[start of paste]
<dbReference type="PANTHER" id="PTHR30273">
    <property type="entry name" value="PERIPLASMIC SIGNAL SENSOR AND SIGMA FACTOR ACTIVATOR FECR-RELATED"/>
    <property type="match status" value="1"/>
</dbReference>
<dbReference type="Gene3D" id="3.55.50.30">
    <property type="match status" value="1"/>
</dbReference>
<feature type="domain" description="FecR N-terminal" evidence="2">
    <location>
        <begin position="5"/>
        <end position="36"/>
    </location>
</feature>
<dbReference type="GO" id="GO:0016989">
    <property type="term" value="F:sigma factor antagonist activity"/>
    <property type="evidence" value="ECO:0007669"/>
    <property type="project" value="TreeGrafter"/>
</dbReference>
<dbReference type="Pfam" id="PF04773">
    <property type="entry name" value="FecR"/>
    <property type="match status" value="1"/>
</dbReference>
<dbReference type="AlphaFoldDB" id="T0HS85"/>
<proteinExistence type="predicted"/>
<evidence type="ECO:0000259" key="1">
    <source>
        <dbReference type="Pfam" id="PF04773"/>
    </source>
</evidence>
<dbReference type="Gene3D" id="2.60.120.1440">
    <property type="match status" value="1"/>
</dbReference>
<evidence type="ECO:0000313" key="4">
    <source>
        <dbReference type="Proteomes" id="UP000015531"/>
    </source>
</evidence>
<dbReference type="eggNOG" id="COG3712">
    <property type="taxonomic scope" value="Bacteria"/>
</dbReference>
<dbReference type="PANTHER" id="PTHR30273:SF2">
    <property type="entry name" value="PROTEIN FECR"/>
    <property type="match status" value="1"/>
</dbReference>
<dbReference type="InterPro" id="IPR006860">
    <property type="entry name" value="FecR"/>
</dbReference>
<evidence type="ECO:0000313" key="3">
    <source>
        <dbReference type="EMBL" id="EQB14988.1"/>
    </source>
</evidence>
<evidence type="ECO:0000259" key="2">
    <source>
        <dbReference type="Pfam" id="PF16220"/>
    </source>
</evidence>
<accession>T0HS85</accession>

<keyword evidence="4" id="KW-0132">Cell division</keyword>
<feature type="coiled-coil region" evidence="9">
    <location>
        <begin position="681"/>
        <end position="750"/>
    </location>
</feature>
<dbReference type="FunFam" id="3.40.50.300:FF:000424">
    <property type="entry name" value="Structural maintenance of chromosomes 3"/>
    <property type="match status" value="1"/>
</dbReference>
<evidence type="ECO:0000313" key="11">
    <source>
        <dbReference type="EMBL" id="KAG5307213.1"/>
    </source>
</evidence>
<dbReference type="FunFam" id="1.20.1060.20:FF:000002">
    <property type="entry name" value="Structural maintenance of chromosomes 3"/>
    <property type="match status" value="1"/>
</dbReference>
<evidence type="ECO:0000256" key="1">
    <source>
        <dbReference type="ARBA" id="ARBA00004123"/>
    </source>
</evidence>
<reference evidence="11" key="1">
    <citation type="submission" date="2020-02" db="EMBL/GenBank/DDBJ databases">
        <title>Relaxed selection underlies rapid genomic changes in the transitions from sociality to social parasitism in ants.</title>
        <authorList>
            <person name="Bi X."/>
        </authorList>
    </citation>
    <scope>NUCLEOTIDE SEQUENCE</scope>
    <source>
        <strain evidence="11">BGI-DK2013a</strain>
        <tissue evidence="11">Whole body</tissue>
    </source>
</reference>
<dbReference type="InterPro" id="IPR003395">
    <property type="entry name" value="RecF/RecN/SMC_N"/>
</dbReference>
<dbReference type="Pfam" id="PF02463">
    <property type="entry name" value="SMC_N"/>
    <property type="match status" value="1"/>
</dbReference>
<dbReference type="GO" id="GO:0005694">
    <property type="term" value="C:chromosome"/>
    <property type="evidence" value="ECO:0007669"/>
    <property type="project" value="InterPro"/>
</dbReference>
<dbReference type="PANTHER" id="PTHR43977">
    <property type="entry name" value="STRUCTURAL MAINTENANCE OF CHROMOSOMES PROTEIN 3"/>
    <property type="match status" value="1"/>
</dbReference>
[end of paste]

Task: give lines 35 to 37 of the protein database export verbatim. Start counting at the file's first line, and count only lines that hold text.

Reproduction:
        <dbReference type="Proteomes" id="UP000015531"/>
    </source>
</evidence>